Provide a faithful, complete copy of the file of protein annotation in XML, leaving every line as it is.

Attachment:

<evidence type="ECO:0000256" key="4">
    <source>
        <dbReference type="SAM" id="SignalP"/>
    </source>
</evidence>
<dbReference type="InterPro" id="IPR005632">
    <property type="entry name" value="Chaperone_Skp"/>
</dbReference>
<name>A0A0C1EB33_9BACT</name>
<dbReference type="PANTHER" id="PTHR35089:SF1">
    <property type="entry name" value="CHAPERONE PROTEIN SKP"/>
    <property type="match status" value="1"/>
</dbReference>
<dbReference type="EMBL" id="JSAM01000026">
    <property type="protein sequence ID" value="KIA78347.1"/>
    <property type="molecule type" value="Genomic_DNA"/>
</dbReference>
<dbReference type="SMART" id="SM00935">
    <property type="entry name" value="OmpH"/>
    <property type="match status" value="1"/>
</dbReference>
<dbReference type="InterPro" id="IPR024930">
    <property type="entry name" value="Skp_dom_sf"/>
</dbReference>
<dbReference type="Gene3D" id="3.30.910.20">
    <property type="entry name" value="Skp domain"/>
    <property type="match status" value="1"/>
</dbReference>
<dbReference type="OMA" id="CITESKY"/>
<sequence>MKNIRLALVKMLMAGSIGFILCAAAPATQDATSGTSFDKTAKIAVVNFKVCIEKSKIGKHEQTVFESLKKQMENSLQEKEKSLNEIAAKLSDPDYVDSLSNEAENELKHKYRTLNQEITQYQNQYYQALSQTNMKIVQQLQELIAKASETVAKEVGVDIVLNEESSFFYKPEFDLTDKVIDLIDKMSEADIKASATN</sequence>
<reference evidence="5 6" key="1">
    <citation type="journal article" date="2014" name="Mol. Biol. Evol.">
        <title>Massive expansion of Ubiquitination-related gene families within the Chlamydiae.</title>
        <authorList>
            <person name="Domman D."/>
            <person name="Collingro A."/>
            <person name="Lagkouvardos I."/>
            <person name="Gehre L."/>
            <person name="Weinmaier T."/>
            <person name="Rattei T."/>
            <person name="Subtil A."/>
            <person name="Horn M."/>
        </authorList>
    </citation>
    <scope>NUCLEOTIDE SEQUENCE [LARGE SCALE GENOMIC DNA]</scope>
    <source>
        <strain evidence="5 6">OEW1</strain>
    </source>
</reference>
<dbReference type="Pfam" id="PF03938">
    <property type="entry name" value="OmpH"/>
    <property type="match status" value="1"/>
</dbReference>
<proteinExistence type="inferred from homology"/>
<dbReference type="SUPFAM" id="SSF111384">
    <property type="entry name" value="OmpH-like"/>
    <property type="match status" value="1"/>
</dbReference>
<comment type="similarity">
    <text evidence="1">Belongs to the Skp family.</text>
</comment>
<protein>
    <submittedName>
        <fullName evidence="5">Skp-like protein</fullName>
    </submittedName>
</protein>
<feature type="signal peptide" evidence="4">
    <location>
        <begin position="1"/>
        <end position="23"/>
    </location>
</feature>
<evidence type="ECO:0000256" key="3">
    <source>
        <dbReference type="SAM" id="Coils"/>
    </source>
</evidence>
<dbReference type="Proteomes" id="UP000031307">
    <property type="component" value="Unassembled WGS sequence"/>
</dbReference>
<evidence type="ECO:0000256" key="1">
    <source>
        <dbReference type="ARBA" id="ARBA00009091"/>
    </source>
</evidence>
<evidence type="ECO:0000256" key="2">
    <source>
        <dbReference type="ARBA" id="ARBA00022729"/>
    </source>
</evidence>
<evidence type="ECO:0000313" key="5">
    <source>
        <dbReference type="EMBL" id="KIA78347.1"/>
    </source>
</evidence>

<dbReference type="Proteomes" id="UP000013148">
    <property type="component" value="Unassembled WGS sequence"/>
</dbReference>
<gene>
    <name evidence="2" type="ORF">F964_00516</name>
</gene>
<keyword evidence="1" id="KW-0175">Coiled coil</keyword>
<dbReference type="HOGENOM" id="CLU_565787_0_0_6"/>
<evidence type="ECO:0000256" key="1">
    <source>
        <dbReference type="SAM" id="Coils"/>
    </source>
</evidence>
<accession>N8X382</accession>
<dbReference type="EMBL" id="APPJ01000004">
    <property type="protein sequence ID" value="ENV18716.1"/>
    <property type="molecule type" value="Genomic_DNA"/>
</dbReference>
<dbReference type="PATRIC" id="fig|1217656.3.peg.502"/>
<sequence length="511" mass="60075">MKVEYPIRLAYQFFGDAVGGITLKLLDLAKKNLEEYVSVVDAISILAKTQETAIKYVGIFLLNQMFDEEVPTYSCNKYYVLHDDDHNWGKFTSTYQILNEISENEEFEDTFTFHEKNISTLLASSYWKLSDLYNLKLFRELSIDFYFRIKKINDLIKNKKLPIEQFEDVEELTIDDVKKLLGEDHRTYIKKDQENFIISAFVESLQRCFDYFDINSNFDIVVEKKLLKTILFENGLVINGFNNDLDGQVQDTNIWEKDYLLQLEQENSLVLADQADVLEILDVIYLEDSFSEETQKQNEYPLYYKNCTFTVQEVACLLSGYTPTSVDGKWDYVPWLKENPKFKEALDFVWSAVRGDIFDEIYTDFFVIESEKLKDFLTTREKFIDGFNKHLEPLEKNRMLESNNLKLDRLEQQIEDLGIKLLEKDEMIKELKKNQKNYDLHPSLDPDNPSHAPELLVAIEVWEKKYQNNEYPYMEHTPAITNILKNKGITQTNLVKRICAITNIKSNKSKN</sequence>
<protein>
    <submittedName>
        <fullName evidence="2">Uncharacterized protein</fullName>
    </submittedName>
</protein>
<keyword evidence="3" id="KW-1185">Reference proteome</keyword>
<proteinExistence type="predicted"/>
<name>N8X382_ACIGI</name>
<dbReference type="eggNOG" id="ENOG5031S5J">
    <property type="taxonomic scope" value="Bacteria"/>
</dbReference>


<evidence type="ECO:0000256" key="4">
    <source>
        <dbReference type="SAM" id="SignalP"/>
    </source>
</evidence>
<dbReference type="InterPro" id="IPR005632">
    <property type="entry name" value="Chaperone_Skp"/>
</dbReference>
<name>A0A0C1EB33_9BACT</name>
<dbReference type="PANTHER" id="PTHR35089:SF1">
    <property type="entry name" value="CHAPERONE PROTEIN SKP"/>
    <property type="match status" value="1"/>
</dbReference>
<dbReference type="EMBL" id="JSAM01000026">
    <property type="protein sequence ID" value="KIA78347.1"/>
    <property type="molecule type" value="Genomic_DNA"/>
</dbReference>
<dbReference type="SMART" id="SM00935">
    <property type="entry name" value="OmpH"/>
    <property type="match status" value="1"/>
</dbReference>
<dbReference type="InterPro" id="IPR024930">
    <property type="entry name" value="Skp_dom_sf"/>
</dbReference>
<dbReference type="Gene3D" id="3.30.910.20">
    <property type="entry name" value="Skp domain"/>
    <property type="match status" value="1"/>
</dbReference>
<dbReference type="OMA" id="CITESKY"/>
<sequence>MKNIRLALVKMLMAGSIGFILCAAAPATQDATSGTSFDKTAKIAVVNFKVCIEKSKIGKHEQTVFESLKKQMENSLQEKEKSLNEIAAKLSDPDYVDSLSNEAENELKHKYRTLNQEITQYQNQYYQALSQTNMKIVQQLQELIAKASETVAKEVGVDIVLNEESSFFYKPEFDLTDKVIDLIDKMSEADIKASATN</sequence>
<reference evidence="5 6" key="1">
    <citation type="journal article" date="2014" name="Mol. Biol. Evol.">
        <title>Massive expansion of Ubiquitination-related gene families within the Chlamydiae.</title>
        <authorList>
            <person name="Domman D."/>
            <person name="Collingro A."/>
            <person name="Lagkouvardos I."/>
            <person name="Gehre L."/>
            <person name="Weinmaier T."/>
            <person name="Rattei T."/>
            <person name="Subtil A."/>
            <person name="Horn M."/>
        </authorList>
    </citation>
    <scope>NUCLEOTIDE SEQUENCE [LARGE SCALE GENOMIC DNA]</scope>
    <source>
        <strain evidence="5 6">OEW1</strain>
    </source>
</reference>
<dbReference type="Pfam" id="PF03938">
    <property type="entry name" value="OmpH"/>
    <property type="match status" value="1"/>
</dbReference>
<proteinExistence type="inferred from homology"/>
<dbReference type="SUPFAM" id="SSF111384">
    <property type="entry name" value="OmpH-like"/>
    <property type="match status" value="1"/>
</dbReference>
<comment type="similarity">
    <text evidence="1">Belongs to the Skp family.</text>
</comment>
<protein>
    <submittedName>
        <fullName evidence="5">Skp-like protein</fullName>
    </submittedName>
</protein>
<feature type="signal peptide" evidence="4">
    <location>
        <begin position="1"/>
        <end position="23"/>
    </location>
</feature>
<evidence type="ECO:0000256" key="3">
    <source>
        <dbReference type="SAM" id="Coils"/>
    </source>
</evidence>
<dbReference type="Proteomes" id="UP000031307">
    <property type="component" value="Unassembled WGS sequence"/>
</dbReference>
<evidence type="ECO:0000256" key="1">
    <source>
        <dbReference type="ARBA" id="ARBA00009091"/>
    </source>
</evidence>
<evidence type="ECO:0000256" key="2">
    <source>
        <dbReference type="ARBA" id="ARBA00022729"/>
    </source>
</evidence>
<evidence type="ECO:0000313" key="5">
    <source>
        <dbReference type="EMBL" id="KIA78347.1"/>
    </source>
</evidence>

<dbReference type="Proteomes" id="UP000013148">
    <property type="component" value="Unassembled WGS sequence"/>
</dbReference>
<gene>
    <name evidence="2" type="ORF">F964_00516</name>
</gene>
<keyword evidence="1" id="KW-0175">Coiled coil</keyword>
<dbReference type="HOGENOM" id="CLU_565787_0_0_6"/>
<evidence type="ECO:0000256" key="1">
    <source>
        <dbReference type="SAM" id="Coils"/>
    </source>
</evidence>
<accession>N8X382</accession>
<dbReference type="EMBL" id="APPJ01000004">
    <property type="protein sequence ID" value="ENV18716.1"/>
    <property type="molecule type" value="Genomic_DNA"/>
</dbReference>
<dbReference type="PATRIC" id="fig|1217656.3.peg.502"/>
<sequence length="511" mass="60075">MKVEYPIRLAYQFFGDAVGGITLKLLDLAKKNLEEYVSVVDAISILAKTQETAIKYVGIFLLNQMFDEEVPTYSCNKYYVLHDDDHNWGKFTSTYQILNEISENEEFEDTFTFHEKNISTLLASSYWKLSDLYNLKLFRELSIDFYFRIKKINDLIKNKKLPIEQFEDVEELTIDDVKKLLGEDHRTYIKKDQENFIISAFVESLQRCFDYFDINSNFDIVVEKKLLKTILFENGLVINGFNNDLDGQVQDTNIWEKDYLLQLEQENSLVLADQADVLEILDVIYLEDSFSEETQKQNEYPLYYKNCTFTVQEVACLLSGYTPTSVDGKWDYVPWLKENPKFKEALDFVWSAVRGDIFDEIYTDFFVIESEKLKDFLTTREKFIDGFNKHLEPLEKNRMLESNNLKLDRLEQQIEDLGIKLLEKDEMIKELKKNQKNYDLHPSLDPDNPSHAPELLVAIEVWEKKYQNNEYPYMEHTPAITNILKNKGITQTNLVKRICAITNIKSNKSKN</sequence>
<protein>
    <submittedName>
        <fullName evidence="2">Uncharacterized protein</fullName>
    </submittedName>
</protein>
<keyword evidence="3" id="KW-1185">Reference proteome</keyword>
<proteinExistence type="predicted"/>
<name>N8X382_ACIGI</name>
<dbReference type="eggNOG" id="ENOG5031S5J">
    <property type="taxonomic scope" value="Bacteria"/>
</dbReference>